In 1930, a competition was held for the Proletarsky District Palace of Culture, to be built on the site of the demolished Simonov Monastery. After the competition ended with no clear winner, the task was awarded to the Vesnin brothers, who had not taken part in the competition. The architecture that was finally approved can be seen as one of the last, and most voluminous examples of a Constructivist workers' club.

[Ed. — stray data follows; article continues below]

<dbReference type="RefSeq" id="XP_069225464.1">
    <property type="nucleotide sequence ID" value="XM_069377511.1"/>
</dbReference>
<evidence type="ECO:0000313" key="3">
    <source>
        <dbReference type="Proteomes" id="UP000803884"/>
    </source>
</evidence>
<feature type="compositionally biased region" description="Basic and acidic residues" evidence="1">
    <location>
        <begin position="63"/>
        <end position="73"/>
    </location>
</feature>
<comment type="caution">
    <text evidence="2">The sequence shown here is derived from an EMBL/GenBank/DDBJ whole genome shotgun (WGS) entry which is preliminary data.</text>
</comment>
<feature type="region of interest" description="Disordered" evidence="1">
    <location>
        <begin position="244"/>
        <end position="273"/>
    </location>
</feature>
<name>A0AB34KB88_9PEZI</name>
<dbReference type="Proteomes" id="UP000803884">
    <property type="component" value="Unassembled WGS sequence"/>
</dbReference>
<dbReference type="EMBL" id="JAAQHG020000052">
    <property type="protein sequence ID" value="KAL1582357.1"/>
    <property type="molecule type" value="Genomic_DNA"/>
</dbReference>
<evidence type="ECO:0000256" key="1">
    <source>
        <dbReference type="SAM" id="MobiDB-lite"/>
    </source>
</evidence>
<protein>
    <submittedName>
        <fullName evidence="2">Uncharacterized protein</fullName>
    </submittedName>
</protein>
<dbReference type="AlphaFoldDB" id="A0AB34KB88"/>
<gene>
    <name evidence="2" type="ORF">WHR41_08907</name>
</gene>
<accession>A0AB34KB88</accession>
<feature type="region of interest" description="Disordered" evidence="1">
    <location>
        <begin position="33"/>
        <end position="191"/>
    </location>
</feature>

The Vesnins' original proposal, influenced by Le Corbusier's ideas of "flowing spaces", comprised two buildings - a complex T-shaped public services building with a 1,000 seat theatre hall, large dancing space, a library for 200,000 volumes and winter gardens, and a detached 4,000 seat main theatre. Only the latter did not materialize. The smaller hall was inaugurated in 1933, construction of the public services building dragged until 1937. Unlike other constructivist buildings of the period, "enhanced" by Stalinist facades, the Palace of Culture was completed in precise agreement with the 1930 drafts. After World War II its exterior was, indeed, altered but all the Stalinist additions were stripped in the 1970s. Throughout most of its history, the Likhachev Palace of Culture was operated by the automotive factory ZIL, which is located nearby. Today the building houses the Avtosavod Club.